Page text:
The foundation of democracy is listening to the public office holders, and making them accountable in the polling place.
When the Grandview Heights school board delegates vital issues to closed committees, they are breaking the laws of Ohio on open meetings. They are actively degrading the democratic basis of our community. We should never accept that as “the way we do things here”. We should be telling the board, over and over, “you are wrong, stop taking away out democratic rights”. We should keep doing that until they understand they are wrong – or until they are voted out of office.
Dayton Task force cancels meetings
Tip of the hat to Stephanie Wolfe. A Dayton school system tried to hold facility task force meetings in private, similar to the Grandview Task force and Finance committees. After complaints from news media that Ohio open meting laws required the meetings to allow everyone to attend, the meetings were canceled.
Previously – Vote no on issue #6, part 1
*… A “yes” vote commits both our own financial backing and our neighbors’, regardless of their capacity to do so. While the proposed plan may not yield a critical financial burden for a majority, it absolutely will for some. I cannot support any initiative that jeopardizes the stability and well-being of any of our neighbors.
It is concerning that at-risk households had no apparent representation in the plan development, particularly given a natural reluctance to share financial vulnerability. In this context, it is also concerning to put forth a plan that is defined as economical because it “will cost (the community) less in the long term.” Long-term savings are not a luxury available to at-risk households, and further, are not a priority when considering that community membership over 40-plus-year periods is more fluid than static.
It is our civic duty, and most importantly our duty to our children who observe our actions, to develop a holistic plan that both maintains the soul of this community and addresses critical facility needs. Let’s honor the tradition of our beautifully unique nook by ensuring inclusivity and accessibility remain alongside excellence.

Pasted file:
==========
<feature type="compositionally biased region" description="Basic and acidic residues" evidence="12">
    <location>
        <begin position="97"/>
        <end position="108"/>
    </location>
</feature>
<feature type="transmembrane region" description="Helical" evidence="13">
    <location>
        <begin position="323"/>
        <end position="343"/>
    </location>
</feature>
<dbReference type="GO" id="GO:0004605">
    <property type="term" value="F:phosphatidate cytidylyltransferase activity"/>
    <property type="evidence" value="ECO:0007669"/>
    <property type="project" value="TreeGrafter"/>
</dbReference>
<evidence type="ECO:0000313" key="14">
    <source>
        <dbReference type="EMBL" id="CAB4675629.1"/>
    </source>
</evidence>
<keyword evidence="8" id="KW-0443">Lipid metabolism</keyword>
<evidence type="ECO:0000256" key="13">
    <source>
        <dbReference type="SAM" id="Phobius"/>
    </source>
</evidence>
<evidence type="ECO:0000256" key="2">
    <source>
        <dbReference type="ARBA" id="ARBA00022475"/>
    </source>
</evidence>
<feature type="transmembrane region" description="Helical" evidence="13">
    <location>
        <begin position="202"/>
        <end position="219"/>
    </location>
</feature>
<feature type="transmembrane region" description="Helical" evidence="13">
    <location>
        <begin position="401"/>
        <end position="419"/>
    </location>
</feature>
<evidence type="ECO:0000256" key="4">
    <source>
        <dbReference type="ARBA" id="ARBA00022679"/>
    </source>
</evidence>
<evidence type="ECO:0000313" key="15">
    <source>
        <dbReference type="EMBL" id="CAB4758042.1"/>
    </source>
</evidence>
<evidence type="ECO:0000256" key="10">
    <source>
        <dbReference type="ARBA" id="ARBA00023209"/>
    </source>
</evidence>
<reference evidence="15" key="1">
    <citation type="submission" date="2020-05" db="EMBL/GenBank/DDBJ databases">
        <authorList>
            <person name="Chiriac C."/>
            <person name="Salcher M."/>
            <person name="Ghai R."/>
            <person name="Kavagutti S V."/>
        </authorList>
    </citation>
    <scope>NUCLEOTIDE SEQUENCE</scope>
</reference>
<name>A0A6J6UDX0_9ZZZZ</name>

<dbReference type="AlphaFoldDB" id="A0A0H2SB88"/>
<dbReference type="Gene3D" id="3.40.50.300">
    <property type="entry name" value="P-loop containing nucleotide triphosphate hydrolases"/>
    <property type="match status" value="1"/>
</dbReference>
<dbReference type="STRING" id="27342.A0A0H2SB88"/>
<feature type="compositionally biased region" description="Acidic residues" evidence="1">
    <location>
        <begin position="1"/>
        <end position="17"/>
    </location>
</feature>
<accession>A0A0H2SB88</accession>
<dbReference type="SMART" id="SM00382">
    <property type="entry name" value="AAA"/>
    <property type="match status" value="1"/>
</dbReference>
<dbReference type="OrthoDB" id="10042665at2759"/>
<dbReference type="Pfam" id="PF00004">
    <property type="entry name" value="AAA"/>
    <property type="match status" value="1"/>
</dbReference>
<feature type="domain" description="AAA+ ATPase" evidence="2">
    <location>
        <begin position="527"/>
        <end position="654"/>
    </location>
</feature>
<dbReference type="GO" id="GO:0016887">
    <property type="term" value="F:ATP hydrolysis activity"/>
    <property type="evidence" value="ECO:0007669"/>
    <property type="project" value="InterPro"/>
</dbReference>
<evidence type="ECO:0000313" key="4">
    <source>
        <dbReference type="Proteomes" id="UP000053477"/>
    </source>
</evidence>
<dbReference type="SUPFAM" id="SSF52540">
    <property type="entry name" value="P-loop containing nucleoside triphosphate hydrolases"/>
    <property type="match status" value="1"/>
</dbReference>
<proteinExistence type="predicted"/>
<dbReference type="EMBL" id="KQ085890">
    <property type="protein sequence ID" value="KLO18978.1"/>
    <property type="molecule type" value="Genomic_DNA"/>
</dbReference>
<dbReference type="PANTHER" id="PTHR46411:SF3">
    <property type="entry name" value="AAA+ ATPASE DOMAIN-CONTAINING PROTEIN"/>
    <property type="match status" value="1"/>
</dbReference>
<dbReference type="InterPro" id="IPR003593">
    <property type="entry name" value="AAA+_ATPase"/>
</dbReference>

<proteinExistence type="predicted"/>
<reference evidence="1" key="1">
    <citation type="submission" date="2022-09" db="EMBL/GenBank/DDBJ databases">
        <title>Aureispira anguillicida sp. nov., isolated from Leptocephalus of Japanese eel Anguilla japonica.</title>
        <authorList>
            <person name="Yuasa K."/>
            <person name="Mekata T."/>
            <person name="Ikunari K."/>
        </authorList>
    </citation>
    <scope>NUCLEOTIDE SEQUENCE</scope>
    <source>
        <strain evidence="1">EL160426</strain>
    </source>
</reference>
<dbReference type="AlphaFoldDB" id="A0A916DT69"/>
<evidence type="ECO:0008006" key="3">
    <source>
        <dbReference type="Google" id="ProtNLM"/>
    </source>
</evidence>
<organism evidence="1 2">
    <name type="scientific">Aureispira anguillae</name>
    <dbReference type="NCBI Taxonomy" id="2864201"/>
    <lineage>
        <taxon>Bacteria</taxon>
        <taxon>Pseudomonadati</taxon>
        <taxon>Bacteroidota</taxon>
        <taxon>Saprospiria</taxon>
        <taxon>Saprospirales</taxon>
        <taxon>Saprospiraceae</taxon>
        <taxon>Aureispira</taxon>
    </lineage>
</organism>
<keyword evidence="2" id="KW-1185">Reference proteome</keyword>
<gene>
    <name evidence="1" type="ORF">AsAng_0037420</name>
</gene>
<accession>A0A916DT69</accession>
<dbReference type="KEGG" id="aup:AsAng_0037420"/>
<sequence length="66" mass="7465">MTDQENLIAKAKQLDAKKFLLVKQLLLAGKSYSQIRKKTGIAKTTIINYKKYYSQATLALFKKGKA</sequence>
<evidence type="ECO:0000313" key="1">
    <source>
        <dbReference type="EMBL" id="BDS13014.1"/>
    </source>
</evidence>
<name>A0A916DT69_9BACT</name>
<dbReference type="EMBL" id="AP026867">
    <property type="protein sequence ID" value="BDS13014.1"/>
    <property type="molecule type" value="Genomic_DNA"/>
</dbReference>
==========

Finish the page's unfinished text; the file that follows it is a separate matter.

Jack McNamara, in the Tri-Village News
I emailed Treasurer Collier, Superintendent Culp, and Board president Truett, and asked them why the board has not addressed any questions about an income tax for improvements at the school.
No answer from any of them.
**Worth watching in this video – Collier tried to use the effective tax rate to cloud the issue of total millage. She didn’t want to talk about total mills (we have the highest total mills of property tax in the county, out of all school systems ), She had to count down on her fingers the numbers to find the ranking for total effective property rate, but again ignoring total real mills.
Total real millage
This is an important issue, but I don’t hear it discussed (except for the person who brought it up at that meeting in the video). Grandview Heights already has the highest total real mills out of all school systems. That number is the total for school millage, plus city mills. The #6 supporters like to ignore that number, and switch the conversation to effective mills, a reduction caused by the convoluted way the state reduces mills (the tax reduction factor to subtract inflation, SB 920).
The total millage is the number that tells you how many levies the voters have passed. Grandview voters almost always say yes, more than any other school district. We have done our part to support the schools via millage – maybe too much. Those tax millage numbers are looked at by businesses who want to find a new location, if Grandview Heights becomes the top tax location in both real and effective tax rates, they can very easily go someplace else.
An income tax is already used by Bexley, Canal Winchester, and Reynoldsburg. Maybe it is time for Grandview Heights to join them?